None of this has anything to do with Foo. I only mentioned the dyslexia, because my personal not-so-crippling disease was my doorway to Foo.
What is Foo? Foo is the answer to one of the stupidest inconsistencies of the English language. If we want to abbreviate yes and no, we use Y & N. If we want to abbreviate true and false, we use T & F. Everybody knows what we’re talking about.
How do we abbreviate on and off? What kind of idiotic seventh century Middle English philologist came up with the idea of having on and off start with the same letter? Whoever it was didn’t foresee light and power switches becoming integral parts of our daily existence. Those of us who receive excessive AARP junk mail can’t read the tiny letters on the switches. A large O or F we might see.
Foo is the answer. Foo is similar enough to off that the constantly evolving English language will adapt to it in no time (dyslexics might not even notice the difference.) We obviously can’t reverse on because not only is no already a commonly used word, but because no more easily associates with off than on.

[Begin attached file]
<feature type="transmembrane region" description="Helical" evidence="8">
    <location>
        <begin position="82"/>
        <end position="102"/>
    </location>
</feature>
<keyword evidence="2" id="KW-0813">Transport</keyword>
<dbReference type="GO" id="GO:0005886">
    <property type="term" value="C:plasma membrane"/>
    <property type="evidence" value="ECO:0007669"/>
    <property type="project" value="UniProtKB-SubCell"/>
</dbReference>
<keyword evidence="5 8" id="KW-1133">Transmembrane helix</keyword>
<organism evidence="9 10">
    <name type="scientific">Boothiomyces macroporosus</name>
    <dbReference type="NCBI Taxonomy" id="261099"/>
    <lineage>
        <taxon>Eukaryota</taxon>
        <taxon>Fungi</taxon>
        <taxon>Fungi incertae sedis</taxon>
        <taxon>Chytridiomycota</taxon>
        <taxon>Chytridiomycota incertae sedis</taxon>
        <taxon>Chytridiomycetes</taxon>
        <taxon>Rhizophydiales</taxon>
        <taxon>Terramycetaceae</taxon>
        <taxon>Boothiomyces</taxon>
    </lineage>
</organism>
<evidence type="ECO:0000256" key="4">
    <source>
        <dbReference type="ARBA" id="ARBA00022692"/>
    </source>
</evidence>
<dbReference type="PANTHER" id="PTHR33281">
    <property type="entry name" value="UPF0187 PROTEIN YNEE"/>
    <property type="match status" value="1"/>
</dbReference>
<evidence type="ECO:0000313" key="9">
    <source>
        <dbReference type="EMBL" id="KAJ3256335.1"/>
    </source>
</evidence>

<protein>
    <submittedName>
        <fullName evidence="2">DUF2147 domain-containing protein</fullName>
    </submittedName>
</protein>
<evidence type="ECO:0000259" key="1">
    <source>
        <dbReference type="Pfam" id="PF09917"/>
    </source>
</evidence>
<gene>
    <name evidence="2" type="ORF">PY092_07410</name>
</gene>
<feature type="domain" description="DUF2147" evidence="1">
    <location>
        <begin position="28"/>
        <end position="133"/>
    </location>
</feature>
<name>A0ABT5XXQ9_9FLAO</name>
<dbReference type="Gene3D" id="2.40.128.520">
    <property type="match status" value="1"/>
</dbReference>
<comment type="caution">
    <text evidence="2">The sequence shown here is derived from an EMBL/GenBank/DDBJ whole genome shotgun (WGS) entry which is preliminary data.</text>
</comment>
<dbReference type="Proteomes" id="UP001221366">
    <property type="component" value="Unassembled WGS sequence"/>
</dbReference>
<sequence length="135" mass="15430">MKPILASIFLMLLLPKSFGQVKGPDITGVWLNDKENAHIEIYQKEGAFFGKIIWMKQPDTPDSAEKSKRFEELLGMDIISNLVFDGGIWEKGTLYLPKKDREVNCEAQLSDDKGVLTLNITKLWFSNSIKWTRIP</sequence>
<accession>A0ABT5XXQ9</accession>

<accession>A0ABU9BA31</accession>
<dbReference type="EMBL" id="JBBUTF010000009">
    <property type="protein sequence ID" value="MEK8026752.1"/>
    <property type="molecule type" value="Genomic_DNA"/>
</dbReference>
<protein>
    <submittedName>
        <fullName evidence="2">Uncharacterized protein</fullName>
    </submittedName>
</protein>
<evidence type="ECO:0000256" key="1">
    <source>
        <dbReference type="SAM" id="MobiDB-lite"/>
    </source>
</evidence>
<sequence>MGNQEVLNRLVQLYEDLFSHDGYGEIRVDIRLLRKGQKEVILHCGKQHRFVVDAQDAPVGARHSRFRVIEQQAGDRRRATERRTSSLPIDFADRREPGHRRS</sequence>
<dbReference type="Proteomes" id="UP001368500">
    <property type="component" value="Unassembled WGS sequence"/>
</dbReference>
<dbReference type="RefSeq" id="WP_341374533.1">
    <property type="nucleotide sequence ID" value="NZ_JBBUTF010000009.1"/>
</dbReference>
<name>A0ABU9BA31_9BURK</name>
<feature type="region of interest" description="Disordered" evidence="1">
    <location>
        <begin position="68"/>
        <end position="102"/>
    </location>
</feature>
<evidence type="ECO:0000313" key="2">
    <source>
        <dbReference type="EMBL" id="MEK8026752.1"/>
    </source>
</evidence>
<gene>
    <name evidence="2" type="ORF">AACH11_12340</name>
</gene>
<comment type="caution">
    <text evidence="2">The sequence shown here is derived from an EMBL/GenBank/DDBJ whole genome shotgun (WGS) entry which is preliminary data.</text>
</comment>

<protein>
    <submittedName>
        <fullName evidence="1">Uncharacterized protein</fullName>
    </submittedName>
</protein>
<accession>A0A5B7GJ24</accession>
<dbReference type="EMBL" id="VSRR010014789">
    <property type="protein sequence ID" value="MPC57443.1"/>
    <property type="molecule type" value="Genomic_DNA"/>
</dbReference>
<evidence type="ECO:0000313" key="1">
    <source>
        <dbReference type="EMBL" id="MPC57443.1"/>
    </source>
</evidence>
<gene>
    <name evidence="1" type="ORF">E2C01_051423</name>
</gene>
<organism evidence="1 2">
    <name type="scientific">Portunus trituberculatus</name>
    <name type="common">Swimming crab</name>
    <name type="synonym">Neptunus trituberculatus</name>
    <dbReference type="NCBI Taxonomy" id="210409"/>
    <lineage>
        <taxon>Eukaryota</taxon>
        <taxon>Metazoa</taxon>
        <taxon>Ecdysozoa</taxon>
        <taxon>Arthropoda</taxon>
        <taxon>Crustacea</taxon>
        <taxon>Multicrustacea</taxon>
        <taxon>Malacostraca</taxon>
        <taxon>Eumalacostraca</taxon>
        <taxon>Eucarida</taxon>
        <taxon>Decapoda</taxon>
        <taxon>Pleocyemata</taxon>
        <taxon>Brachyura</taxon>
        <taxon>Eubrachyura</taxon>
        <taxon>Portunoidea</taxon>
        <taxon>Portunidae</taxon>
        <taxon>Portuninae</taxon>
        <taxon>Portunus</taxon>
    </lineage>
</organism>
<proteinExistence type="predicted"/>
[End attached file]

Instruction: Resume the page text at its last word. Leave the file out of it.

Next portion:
Foo is the beginning of relatively few words, food, foot, fool, none of which are antithetical to off. When you attempt to fool someone, aren’t you trying to throw them off?
In the case of a certain bunny-knock them offIt’s a good fit.
What about ffo. While it’s true that ffo has greater similarity to off, do you really want to pronounce that? Unless you’re Bavarian, or grew up stuttering, it’s difficult to say ffo without an offensive (fooensive?) spray of saliva.
"Honey, turn ffo the lights and come to bed."
You think a little spittle on your lover’s face is going to help you get lucky?
Nah, Foo is better. The fooshoot? Do not fooer foo-color or foohand foolishness to fooicious fooicers, lest you fooend.
I like the sound of it; let’s get started. You grab a dictionary; I’ll get the white-out.